Lavinia and the Cities

Aletrian ascendancy and birth of Amatorism

Decline and dissolution

As the Amatorians began to take up a clearly universalist character, Lavinia as a national identity became increasingly irrelevant to the cultural sphere in favor of religious orthodoxy.



The reconstitution of the Palatine confederacy into regional revolutionary governments, while unsuccessful in reuniting all of Lavinia into a cohesive body (as was intended), it reaffirmed the spiritual unity of Lavinian identity. Some would say the revival of Lavinian antiquity is exemplified by its polycentric nature, no more tethered by the sole authority of the almen and Nexedra. In some ways this also reflected in the structure of the Paraphanion itself, with the Almens assuming up more power as national institutions in their own right.



A scene from the Astralium, depicting the women warriors of Latia fighting the eastern Cannonians during the early period.

Lavinians, typical of southeastern Antraean societies, prevails under matriarchy. It is evident in much in the language and its basic values. Women and mothers are typically viewed as heads of the household, inheritance and primogeniture is passed from the mother. Women's roles were as warrior, defender, leader and thinker, while men are usually relegated to menial work and educating the children. Both men and women are responsible for housekeeping, as it was seen as a joint responsibility. This is pretty much encapsulated by the late Palatine period saying: Ania kon śiχia ton θiniarissa, attiro kon synis ton urunesirios ("The mother has guile and wisdom, the father has hands and feet").

The Lavinians were also noted for their Equestrian culture, which was adapted from their Valerian forbears. Much of their social culture and politics revolve around horses (a deified centaur, Bagratius, is a national god during the early Palatine). Rulers and landowners were expected to own and ride horses, along with their husbands and children. The Cavalry are considered a divine office. Their most cherished weapons are meant for horseback combat and one of the titles for the Lavinian Queen was Baghevrisstisa, or "horse-master".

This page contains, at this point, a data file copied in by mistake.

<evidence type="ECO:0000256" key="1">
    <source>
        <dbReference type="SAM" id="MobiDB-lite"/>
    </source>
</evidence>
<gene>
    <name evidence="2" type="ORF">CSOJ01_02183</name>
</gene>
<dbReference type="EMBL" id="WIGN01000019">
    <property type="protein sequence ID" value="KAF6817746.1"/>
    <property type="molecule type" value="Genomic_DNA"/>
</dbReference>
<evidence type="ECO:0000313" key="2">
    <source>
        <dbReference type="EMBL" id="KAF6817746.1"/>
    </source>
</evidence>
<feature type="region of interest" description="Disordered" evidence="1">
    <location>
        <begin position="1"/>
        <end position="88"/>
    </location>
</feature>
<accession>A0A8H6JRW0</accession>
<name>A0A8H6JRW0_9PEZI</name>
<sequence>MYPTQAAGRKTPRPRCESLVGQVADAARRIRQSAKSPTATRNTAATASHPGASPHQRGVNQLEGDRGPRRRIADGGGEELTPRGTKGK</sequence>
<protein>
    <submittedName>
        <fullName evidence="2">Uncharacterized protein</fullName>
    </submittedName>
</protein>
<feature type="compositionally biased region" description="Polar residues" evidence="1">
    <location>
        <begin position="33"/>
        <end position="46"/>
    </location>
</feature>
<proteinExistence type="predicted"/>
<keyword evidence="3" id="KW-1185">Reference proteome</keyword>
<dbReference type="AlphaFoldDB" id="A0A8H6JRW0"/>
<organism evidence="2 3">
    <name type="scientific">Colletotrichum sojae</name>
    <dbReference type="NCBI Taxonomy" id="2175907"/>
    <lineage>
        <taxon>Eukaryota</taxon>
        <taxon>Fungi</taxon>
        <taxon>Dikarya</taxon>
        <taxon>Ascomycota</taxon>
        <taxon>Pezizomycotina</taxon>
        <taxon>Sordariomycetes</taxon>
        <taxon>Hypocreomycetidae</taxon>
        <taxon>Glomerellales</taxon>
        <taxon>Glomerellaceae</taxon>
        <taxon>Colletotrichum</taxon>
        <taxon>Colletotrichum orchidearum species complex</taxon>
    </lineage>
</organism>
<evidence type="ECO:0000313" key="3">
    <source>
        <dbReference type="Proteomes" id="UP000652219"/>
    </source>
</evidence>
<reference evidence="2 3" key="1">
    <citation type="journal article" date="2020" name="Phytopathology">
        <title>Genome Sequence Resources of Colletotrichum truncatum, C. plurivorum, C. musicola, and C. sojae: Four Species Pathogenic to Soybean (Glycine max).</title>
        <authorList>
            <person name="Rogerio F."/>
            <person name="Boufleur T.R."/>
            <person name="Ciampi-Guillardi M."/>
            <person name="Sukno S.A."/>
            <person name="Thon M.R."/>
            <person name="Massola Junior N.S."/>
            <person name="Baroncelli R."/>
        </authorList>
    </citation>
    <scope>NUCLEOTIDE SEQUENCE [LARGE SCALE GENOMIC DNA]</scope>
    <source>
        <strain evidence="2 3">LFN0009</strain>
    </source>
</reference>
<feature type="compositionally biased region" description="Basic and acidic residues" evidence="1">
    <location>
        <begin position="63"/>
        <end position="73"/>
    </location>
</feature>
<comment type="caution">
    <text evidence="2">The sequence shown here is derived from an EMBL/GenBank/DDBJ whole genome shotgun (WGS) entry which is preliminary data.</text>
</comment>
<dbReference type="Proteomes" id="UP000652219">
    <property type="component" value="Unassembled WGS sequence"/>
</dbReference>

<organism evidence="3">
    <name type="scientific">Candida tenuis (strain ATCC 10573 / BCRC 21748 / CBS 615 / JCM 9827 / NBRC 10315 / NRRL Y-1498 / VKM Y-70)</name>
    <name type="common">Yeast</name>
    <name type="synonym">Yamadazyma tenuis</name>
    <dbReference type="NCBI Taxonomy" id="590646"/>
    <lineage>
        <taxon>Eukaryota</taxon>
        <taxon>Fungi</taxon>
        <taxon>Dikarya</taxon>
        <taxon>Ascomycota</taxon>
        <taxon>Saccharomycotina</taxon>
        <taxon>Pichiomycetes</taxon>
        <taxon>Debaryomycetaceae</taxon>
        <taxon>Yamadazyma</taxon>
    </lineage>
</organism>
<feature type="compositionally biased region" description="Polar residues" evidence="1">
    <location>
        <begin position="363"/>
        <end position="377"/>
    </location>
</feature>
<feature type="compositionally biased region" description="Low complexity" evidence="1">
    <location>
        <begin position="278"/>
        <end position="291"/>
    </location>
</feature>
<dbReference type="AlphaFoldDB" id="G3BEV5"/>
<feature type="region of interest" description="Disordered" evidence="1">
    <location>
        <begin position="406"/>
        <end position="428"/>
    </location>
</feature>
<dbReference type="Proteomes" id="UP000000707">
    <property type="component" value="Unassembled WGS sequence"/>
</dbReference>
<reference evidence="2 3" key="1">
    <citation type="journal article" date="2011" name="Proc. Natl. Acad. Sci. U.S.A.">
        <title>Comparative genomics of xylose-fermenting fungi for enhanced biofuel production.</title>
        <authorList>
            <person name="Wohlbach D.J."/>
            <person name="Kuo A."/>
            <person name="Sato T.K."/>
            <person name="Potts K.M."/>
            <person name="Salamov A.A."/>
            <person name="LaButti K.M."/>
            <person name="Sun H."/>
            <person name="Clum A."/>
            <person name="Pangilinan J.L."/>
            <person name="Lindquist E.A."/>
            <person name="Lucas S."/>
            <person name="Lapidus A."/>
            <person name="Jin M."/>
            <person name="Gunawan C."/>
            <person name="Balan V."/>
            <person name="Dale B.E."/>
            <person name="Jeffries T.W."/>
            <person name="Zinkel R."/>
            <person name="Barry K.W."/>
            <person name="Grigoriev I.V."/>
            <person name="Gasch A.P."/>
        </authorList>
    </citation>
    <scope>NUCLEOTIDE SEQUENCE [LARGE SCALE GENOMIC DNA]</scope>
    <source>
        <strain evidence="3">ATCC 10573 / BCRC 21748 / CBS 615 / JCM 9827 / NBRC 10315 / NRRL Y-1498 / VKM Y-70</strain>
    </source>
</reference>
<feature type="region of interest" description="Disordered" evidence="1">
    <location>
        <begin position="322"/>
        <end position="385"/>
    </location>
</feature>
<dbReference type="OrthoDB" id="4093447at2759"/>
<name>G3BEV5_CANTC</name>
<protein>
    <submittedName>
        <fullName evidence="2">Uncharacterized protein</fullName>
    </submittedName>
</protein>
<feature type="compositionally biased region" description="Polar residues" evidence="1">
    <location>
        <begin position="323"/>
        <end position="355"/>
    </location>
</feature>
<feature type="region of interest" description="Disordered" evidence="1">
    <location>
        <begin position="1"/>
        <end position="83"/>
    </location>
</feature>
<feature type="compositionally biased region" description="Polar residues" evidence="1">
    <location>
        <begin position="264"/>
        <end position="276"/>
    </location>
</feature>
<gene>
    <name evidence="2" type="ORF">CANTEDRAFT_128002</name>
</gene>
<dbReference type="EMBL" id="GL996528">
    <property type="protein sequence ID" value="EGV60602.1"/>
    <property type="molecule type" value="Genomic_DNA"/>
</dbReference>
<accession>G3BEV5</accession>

(cannonian influence)

This aspect of Latian culture will be intensified after their final victory over the Cannonian people during their consolidation of power in the 8th century .


See also: Republicanism


The Latians traditionally practiced multitheism, sporting a pantheon derived from both both the Cannonian and Amuric traditions.

  • The nature of Latian deities are more allegorical rather than corporeal compared to its neighbors, a trait that was passed over to the Amatorians.
  • Due to their symbolic and allegorical nature, most of its mythologies are not necessarily histories, but rather representations and symbolic renderings/extrapolations of philosophical concepts. Its stories typify a meditative nature of man, and its gods metaphysical entities.
  • The soul is inherent in existence, and is dualistic. However, unlike the foriscian separative/dialectical approach, the Latians are dialogical (dialogue): one must win over the other. To the Latians, victory over the other signifies totality, and totality signifies conclusion.

Their religion gradually gave way to the faith of Amatorism.

Notes and citations

  1. While a predominantly Cano-telancrine state, Salatresion has laid claim for Lavene Inheritance by virtue of the Almen of the East and the matrician lineages which came from Lavinian magisters.